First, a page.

In addition to mapping out a strategy on TSCA reform, Jones reported that Jackson is assessing and determining the future of a Bush Administration initiative on chemicals that is broadly supported by industry. Under the Chemical Assessment & Management Program, or ChAMP, the agency is evaluating thousands of industrial chemicals for their potential to harm human health and the environment.
Part of the data that EPA is using in those assessments comes from reports chemical manufacturers submitted to the agency in 2006. The initial use of these reports by EPA was to update the inventory of chemicals in commerce under TSCA. But because the reports contained chemical processing and use data, information from the reports was also incorporated into ChAMP assessments.
THE NEXT UPDATE to the TSCA inventory will take place in 2011, said Susan Sharkey, EPA program manager for the update. The data collected will also be used for ChAMP assessments that have not been completed by the time the agency gets this new information. EPA is considering changes to its regulation governing what information chemical makers have to provide and the form in which they will have to provide it. This is because in the 2006 update, the agency contended with a number of serious data-quality issues, she said, and wants to reduce those headaches in the future. Problems in the 2006 update included companies failing to supply required information, businesses giving the wrong Chemical Abstracts Service Registry number for their compounds, and transcription errors when EPA had to key in handwritten submissions.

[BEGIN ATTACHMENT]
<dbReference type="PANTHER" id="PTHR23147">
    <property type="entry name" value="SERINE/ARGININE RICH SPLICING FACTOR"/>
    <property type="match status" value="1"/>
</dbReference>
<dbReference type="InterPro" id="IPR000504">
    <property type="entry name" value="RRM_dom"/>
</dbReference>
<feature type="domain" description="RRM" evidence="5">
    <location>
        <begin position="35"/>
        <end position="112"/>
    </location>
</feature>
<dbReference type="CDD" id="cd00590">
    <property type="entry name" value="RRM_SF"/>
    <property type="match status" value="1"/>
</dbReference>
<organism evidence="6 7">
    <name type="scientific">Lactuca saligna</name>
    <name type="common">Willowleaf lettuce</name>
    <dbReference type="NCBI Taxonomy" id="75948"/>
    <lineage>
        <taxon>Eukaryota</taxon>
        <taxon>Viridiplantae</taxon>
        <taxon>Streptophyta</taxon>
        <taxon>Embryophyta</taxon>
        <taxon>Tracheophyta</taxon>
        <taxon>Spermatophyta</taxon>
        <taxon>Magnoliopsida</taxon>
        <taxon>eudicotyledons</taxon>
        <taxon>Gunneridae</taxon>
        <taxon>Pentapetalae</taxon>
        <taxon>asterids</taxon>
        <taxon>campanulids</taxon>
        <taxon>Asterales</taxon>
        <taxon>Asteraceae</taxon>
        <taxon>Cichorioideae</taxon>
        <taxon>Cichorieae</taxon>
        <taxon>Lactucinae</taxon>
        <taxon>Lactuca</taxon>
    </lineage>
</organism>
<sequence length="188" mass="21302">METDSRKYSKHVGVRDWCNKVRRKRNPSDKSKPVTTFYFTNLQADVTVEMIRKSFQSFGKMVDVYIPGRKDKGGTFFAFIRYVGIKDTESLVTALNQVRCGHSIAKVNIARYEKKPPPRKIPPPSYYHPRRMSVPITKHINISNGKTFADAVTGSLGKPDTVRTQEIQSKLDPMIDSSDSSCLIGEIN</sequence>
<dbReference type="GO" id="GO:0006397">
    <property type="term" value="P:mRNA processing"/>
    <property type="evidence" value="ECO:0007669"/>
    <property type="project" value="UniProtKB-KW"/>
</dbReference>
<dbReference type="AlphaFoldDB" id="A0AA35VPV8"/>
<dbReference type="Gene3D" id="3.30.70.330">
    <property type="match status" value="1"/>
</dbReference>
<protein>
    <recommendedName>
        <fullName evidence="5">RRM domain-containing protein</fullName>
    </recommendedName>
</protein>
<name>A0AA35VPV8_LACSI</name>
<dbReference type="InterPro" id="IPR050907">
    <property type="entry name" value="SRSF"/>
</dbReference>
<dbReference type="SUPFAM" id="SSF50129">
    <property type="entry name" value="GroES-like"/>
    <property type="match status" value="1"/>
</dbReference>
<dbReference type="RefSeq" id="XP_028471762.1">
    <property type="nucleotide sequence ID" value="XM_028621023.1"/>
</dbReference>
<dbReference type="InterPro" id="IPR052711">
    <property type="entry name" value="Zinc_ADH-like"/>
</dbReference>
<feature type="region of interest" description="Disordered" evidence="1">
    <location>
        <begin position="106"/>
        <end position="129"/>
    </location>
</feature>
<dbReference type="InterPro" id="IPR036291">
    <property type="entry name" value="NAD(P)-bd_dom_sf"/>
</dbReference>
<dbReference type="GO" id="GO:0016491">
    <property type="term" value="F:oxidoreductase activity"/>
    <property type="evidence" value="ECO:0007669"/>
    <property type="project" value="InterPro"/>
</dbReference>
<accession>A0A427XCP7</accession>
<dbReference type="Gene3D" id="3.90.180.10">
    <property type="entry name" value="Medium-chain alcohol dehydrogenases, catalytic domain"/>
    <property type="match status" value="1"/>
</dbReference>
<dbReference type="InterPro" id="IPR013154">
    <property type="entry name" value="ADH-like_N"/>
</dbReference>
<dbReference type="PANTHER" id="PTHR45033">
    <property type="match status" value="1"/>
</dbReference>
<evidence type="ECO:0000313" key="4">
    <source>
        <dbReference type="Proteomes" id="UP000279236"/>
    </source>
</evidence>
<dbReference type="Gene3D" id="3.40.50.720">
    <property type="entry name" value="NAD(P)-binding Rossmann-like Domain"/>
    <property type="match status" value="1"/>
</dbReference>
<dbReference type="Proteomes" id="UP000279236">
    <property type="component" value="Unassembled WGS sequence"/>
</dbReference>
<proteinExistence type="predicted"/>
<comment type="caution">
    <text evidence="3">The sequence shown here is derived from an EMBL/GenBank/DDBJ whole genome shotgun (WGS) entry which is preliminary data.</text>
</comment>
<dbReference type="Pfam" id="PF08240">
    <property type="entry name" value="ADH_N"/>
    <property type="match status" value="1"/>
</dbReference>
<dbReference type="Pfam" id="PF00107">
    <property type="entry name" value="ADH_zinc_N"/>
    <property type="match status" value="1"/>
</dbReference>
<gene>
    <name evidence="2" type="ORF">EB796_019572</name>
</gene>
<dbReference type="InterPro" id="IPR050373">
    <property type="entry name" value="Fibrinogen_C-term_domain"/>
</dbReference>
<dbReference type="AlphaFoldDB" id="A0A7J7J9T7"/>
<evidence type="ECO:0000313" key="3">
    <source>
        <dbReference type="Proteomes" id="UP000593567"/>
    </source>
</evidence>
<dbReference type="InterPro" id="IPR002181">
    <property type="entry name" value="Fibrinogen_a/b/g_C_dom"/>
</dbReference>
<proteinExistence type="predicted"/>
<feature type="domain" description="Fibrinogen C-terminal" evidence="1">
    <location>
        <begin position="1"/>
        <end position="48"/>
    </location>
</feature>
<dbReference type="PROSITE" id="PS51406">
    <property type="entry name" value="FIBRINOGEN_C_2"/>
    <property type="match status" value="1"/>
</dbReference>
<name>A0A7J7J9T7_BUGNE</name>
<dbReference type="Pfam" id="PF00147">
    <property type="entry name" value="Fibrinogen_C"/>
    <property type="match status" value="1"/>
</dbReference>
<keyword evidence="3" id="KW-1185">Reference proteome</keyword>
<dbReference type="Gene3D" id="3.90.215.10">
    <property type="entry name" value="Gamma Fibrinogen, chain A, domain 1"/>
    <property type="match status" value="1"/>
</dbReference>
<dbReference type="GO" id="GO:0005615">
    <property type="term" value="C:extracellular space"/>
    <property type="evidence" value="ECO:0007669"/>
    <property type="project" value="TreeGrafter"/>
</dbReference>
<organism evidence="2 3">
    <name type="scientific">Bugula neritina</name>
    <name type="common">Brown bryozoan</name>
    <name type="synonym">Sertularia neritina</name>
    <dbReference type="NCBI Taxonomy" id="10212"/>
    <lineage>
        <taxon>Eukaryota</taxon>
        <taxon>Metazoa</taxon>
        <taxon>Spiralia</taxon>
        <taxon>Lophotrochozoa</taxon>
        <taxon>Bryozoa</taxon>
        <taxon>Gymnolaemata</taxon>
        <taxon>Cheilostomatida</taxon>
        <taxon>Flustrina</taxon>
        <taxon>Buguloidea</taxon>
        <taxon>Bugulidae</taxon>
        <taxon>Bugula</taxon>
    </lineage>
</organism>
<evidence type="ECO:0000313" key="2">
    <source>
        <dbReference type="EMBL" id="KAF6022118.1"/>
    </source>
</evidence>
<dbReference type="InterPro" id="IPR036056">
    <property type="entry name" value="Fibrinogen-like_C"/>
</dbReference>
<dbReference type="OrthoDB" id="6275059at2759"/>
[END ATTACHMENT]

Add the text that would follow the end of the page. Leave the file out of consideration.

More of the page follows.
EPA is weighing whether to require companies to submit TSCA inventory update reports electronically to the agency's secure central data repository, Sharkey said. The agency could then automate much of its data-quality review. For instance, it could determine if a submission contained all the information required, she said.
Companies also claimed a vast amount of the data they submitted as confidential business information in the 2006 reports to EPA, Sharkey noted. Some companies that deemed certain information as "not readily obtainable" also claimed these same data were trade secrets. Of these claims, Sharkey said, "The fact that you don't know something doesn't seem to be a confidential piece of information."
Another EPA regulatory effort that chemical manufacturers should be aware of concerns nanomaterials, Jones said at the meeting. The agency initially asked makers of nanomaterials to provide any health and safety data they have on these products voluntarily, he said, but few companies responded (C&EN, Jan. 19, page 42). EPA is now planning to require manufacturers to submit the information.